5 Indications It’s Time to Fire Your Voice Over Talent

by | Feb 11, 2019 | VO Business

When’s the right time to fire voice over talent?

Any business might find themselves considering the choice to fire voice over talent. When a business arrangement no longer makes sense, its time to fix it. Fixing it can mean replacing a key contributor to your projects.  If you produce video or audio media, that could be a voice actor you’re replacing

Tried ‘n’ True Goals of the Voice Business

One of the time-honored traditions in client/voice talent relations is loyalty. Any client has the goal of creating a strong, mutually-beneficial bond, formed for the right reasons. It is common for producers to choose a proven voice artist time and again. Great business relationships can last for years!

Talent Do it Too

Voice actors often talk about the client they had to fire.  Usually it’s the ones who contribute 20% of their income, but 80% of their hassle.  Audio producers and any vendor that hires a voice talent may also find  subjective reasons like that for firing a voice talent.  Those are the glaring cases that grind away at a comfortability factor that must exist for the two-way transaction to remain cordial and productive.

But there are at least 5 perfectly legitimate reasons for taking a hard look at the talent you’ve been using over ‘n’ over for years…and considering a change.

What if you took a modicum of effort to open up the field, and find someone just as dependable, cost-worthy, and even more attentive? Click To Tweet

Five Indications It’s Time to Fire Your Voice Talent

1)  Times change.

In other words, what were perfectly acceptable voice delivery styles 10, 5, or even 2  years ago are thrown under the bus with today’s fickle trends and attention spans.  If your current talent can’t handle the new demands of advertisers and the marketplace, you may have to go with someone else.

2)  Voices change.

With the march of time and maturity, that 20-something voice may no longer be what you’re hearing back from the jobs you’re sending out to that guy/gal you hired 5 years ago for Gen-Z spots.

3)  Consumer preferences for voice over change.

Traditional announcer voice talent are all-too-familiar with this shift.  Beyond automotive ads, and a live-announce gig, the VOG delivery is non-negotiable.  If your end-point clients are demanding “conversational” (even if they can’t define it, see: Prodcers & Agents: Tell your Clients to Define Conversational), maybe your legacy talent is passé’. Is your go-to voice hitting the mark with cultural trends?

4) Is your voice artist taking you for granted?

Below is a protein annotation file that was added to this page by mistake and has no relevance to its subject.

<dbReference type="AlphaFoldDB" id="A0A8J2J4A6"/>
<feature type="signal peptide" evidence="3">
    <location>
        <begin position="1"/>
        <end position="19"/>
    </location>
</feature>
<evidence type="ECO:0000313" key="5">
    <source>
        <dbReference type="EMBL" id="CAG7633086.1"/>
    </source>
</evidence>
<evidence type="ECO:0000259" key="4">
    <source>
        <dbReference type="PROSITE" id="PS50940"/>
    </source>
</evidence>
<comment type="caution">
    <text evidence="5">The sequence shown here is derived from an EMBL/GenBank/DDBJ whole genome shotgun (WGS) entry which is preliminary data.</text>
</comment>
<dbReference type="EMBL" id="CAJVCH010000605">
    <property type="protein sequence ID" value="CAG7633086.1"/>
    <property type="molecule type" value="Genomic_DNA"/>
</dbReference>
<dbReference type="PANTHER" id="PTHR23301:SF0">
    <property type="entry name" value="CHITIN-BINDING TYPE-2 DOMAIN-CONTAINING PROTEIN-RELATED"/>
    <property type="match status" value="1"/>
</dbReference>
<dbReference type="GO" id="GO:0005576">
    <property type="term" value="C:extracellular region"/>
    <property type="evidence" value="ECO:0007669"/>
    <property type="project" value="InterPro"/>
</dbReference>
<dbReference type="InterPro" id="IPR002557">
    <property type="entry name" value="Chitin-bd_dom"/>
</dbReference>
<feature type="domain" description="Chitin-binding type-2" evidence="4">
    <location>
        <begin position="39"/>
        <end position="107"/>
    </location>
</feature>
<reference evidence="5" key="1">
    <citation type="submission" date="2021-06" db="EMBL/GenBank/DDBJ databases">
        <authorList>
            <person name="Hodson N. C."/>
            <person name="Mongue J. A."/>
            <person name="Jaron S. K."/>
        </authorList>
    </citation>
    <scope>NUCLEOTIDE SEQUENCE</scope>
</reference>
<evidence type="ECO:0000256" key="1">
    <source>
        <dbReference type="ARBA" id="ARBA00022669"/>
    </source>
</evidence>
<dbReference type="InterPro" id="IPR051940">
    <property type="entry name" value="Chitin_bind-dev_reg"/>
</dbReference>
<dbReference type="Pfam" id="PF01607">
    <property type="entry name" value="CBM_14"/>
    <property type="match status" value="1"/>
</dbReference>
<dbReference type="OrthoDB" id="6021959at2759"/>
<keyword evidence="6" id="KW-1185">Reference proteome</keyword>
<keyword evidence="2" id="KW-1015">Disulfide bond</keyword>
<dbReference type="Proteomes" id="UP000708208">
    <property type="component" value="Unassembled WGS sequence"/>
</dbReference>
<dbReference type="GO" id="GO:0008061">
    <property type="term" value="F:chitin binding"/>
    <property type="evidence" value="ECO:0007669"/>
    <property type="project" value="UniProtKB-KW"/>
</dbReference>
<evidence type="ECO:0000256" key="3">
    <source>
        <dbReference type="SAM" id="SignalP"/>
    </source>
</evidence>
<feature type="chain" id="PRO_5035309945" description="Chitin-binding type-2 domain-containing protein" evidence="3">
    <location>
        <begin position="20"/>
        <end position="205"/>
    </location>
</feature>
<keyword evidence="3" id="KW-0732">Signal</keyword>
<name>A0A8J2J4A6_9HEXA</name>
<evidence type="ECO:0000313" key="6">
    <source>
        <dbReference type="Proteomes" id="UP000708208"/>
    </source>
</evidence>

Your steady flow of voice over work should never be a foregone conclusion.  Is your voice talent giving the same effort to the project as before?  Is the quality still high?  Are they as attentive to your deadlines as they should be?  Are they taking advantage your loyalty and good graces?

5)  Has your standard talent kept up with technological/Social Media changes in the?

Today’s clients have come to depend on as much digital exposure from as many different directions as possible. Today’s online market is competitive.

  • How’s your go-to guy/gal doing in that department? 
  • You switched from ISDN because of costs…did your talent understand that, comply with it, and accommodate your needs with the new IP solutions? 
  • Do they understand the new mastering techniques, file delivery options, and online collaboration tools? 

Sometimes those tangential issues can make a difference when your regular contact is no better talent than the rest, and hasn’t been agile enough to stay with the other changes.

Honorable mention:

Have you considered giving someone else a chance? 

Yes, I know predictability, and convenience is huge.  You need it done now, and you need it done right, and XXX always comes through for you.  But what if you took a modicum of effort to open up the field, and find someone just as dependable, cost-worthy, and even more attentive?  If you haven’t looked in a while, you might be surprised.  (ahem, write me at [email protected] for demos).

Look, I’m not suggesting you go looking for trouble if it doesn’t exist; or change if there’s no obvious need.  But if you regularly hire voice talent based on momentum (inertia) or convenience, then you may not be serving your business bottom-line or your end-clients with enough respect.





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